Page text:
Low-cost computer devices, ranging from handhelds to the current reinterpretation of laptops or netbooks, have gained an important market niche. To some, they represent an open window of opportunity in education: by allowing every pupil to connect to the Net and access valuable resources irrespective of place and time.
Some countries are beginning to make (or seriously considering) massive investments in '1-to-1 computing' (i.e. every child receives her/his own personal computing device -- usually a laptop). This is based on a belief that, by enabling EVERY pupil to connect to the Internet, and to each other, to access valuable resources irrespective of place and time, countries can help to bridge the digital divide while at the same time transform education to better suit the needs of networked knowledge societies.
Countries as varied as Uruguay (where every primary school student now has a free laptop) and Portugal (where the government is rolling out a scheme for every student to have their own personal laptop) have made bold decisions to invest in '1-to-1 computing' for all of their students, and many other countries are engaged in pilot projects at a smaller scale.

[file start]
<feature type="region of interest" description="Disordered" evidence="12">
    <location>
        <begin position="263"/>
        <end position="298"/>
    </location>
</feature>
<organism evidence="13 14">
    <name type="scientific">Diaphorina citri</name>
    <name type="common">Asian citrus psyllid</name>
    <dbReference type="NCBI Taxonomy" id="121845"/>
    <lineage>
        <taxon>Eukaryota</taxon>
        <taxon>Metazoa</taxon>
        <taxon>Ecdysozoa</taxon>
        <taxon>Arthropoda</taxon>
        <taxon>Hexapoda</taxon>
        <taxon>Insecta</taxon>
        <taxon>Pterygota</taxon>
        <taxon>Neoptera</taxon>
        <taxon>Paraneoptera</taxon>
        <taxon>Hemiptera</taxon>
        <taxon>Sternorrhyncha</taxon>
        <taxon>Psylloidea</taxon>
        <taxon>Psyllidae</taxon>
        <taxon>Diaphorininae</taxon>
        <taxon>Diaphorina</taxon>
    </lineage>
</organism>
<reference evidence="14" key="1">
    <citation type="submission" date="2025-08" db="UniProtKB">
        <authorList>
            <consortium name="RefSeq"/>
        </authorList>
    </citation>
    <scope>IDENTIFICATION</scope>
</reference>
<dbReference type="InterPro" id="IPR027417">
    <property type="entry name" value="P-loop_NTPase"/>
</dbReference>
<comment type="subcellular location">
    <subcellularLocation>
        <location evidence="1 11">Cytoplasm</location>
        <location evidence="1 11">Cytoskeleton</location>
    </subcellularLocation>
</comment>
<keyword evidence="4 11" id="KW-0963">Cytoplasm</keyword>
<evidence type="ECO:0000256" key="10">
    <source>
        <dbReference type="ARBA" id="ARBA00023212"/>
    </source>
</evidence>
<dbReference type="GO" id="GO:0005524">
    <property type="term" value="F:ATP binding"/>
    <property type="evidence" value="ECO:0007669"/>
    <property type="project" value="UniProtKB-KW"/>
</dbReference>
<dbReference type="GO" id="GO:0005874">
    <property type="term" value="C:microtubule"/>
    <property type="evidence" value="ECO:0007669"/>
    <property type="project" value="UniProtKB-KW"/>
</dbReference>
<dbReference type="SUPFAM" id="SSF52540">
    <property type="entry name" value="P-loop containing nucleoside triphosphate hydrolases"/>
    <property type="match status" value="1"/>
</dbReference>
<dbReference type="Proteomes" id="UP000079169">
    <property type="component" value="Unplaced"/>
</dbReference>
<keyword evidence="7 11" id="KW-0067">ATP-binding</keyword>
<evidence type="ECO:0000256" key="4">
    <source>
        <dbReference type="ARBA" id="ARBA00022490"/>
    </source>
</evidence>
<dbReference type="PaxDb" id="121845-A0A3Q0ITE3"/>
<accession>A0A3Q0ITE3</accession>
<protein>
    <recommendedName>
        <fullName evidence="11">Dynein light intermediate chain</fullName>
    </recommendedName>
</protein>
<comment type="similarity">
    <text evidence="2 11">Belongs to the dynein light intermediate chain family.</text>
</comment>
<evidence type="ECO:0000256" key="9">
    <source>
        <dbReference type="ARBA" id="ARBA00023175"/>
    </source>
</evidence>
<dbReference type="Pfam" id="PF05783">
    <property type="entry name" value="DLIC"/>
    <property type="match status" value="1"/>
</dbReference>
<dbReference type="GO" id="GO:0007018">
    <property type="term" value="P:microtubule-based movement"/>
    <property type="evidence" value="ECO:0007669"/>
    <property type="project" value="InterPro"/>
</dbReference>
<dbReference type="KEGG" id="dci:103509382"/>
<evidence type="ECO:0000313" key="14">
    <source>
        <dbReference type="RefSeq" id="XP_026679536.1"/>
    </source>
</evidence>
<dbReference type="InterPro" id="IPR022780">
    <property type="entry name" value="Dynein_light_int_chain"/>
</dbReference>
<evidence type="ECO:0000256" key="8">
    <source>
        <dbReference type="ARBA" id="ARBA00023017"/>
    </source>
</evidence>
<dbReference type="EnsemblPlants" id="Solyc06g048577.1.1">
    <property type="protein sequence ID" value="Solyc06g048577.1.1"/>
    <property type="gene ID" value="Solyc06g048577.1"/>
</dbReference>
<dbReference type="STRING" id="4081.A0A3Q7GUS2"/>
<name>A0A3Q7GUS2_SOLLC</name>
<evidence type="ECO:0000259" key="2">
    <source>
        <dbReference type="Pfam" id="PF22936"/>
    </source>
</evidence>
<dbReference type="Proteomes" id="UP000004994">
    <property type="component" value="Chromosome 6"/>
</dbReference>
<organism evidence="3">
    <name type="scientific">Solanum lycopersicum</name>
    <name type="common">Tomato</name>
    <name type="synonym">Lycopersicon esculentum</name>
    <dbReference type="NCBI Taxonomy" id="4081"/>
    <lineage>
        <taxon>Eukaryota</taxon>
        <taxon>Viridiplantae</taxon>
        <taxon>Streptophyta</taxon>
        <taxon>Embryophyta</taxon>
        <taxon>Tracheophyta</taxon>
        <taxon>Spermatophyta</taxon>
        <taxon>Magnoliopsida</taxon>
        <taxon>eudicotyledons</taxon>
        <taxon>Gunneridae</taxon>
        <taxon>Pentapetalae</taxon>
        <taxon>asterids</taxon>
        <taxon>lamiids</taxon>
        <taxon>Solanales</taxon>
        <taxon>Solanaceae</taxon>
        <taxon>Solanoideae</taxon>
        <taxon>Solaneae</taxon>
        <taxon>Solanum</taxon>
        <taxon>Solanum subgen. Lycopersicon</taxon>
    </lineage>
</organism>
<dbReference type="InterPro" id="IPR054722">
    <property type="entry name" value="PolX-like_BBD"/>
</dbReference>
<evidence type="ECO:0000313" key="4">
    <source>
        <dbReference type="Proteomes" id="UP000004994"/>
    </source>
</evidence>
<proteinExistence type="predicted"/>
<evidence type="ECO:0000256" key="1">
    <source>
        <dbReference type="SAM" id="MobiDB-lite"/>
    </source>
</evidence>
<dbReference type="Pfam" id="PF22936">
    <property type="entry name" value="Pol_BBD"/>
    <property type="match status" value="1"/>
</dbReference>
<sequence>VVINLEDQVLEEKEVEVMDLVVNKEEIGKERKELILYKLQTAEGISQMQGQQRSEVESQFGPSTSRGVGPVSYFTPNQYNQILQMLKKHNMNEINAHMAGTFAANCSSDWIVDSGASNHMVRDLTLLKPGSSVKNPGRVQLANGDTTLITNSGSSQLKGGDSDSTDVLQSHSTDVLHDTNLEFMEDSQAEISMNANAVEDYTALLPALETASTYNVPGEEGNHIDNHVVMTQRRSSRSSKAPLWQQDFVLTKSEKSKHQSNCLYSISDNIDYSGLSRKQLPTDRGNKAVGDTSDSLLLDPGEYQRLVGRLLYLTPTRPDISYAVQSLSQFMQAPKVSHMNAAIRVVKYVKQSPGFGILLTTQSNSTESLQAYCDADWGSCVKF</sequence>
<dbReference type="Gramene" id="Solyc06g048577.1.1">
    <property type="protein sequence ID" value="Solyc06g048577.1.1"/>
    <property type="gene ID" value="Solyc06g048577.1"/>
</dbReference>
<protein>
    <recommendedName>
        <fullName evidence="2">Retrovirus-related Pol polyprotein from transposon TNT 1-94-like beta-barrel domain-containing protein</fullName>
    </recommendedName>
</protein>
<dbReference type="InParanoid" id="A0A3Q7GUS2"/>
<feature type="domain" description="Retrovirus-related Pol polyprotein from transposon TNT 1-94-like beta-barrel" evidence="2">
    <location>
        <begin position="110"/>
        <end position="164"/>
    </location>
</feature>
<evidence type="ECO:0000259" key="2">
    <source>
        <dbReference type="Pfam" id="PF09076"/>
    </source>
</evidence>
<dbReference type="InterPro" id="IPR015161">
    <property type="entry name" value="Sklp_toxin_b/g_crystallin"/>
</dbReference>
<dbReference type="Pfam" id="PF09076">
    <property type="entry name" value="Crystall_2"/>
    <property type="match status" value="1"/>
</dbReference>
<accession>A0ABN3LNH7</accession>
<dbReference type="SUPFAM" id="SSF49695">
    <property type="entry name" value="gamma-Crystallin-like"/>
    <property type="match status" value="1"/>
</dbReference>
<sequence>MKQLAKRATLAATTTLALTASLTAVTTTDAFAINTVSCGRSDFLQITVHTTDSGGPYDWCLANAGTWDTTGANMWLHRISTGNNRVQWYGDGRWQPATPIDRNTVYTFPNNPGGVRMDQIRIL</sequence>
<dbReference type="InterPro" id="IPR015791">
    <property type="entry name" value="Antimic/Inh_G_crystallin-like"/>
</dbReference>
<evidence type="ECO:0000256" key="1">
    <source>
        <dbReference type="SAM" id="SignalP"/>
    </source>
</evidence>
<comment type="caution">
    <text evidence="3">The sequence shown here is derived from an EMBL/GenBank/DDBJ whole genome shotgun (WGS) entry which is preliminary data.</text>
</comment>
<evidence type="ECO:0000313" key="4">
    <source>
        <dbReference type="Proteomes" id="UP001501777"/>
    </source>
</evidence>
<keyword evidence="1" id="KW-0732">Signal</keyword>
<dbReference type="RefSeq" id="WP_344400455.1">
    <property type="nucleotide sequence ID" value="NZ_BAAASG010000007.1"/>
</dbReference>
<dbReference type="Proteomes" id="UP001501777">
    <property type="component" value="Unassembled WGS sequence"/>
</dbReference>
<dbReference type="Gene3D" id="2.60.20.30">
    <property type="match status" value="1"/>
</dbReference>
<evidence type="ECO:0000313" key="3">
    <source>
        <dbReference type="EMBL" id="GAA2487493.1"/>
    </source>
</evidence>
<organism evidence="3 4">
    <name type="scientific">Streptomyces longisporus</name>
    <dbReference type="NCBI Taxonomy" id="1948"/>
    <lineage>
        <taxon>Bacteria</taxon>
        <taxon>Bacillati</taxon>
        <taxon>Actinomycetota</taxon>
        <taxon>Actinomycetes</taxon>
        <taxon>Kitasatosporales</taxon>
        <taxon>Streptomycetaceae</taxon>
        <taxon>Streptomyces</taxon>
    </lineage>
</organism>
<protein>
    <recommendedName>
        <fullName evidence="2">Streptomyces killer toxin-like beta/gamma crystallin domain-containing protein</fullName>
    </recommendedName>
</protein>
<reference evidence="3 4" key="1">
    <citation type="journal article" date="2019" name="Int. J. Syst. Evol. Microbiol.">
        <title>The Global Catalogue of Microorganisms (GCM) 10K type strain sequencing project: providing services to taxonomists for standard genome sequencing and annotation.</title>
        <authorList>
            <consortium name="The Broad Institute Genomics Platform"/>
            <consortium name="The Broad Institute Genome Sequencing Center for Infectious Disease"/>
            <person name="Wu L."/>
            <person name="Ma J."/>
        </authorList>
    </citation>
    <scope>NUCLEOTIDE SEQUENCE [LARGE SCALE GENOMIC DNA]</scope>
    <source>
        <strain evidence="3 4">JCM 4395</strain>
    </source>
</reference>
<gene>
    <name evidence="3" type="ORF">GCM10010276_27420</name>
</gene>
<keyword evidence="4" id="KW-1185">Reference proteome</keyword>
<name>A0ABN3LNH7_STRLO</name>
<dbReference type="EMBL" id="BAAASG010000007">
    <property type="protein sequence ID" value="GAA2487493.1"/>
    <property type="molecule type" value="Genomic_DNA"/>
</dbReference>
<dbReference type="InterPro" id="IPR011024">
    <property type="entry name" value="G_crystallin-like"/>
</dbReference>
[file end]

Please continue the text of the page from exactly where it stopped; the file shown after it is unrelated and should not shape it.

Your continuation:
While many initial investments in this area were, truth be told, based more on faith in a concept than on hard evidence, some interesting and useful lessons and models are emerging to help answer questions such as:
- What does this cost?
- What is the impact of these sorts of initiatives (and how should we measure such impact)?
- What useful implementation and procurement models are emerging?
- What challenges do these sorts of initiatives present for policymakers, and what are some useful policy responses?
- What technologies should we be considering?
- To what extent -- and how -- do we need to re-engineer our education systems (teacher training, curricula, content, assessment) if we want to take advantage of such investments?
It is against this context that this international conference should provide an opportunity for engaging in a dialogue, drawing on existing experiences and discussing their benefits and the problems encountered with a forward looking perspective. Both developing and developed countries could benefit from such a discussion.
Objectives of the Conference
- To present the main experiences in large-scale uses of digital devices (ranging from handhelds and cellular phones to netbooks and notebooks) under the paradigm of 1-to-1 computing, and examine the opportunities and risks from an educational and socio-economic perspective.
- To review the research evidence about the cost-effectiveness of these experiences, the effects on teaching and learning processes, and on educational performance, as well as the wider benefits (local providers, families, communities).
- To identify the knowledge gaps and suggest opportunities for further research.
- To discuss the lessons learnt and the eventual policy implications.
- To provide opportunities for peer-learning among countries and international networking.
More information and Registration: www.bildung.at/nml-conference2010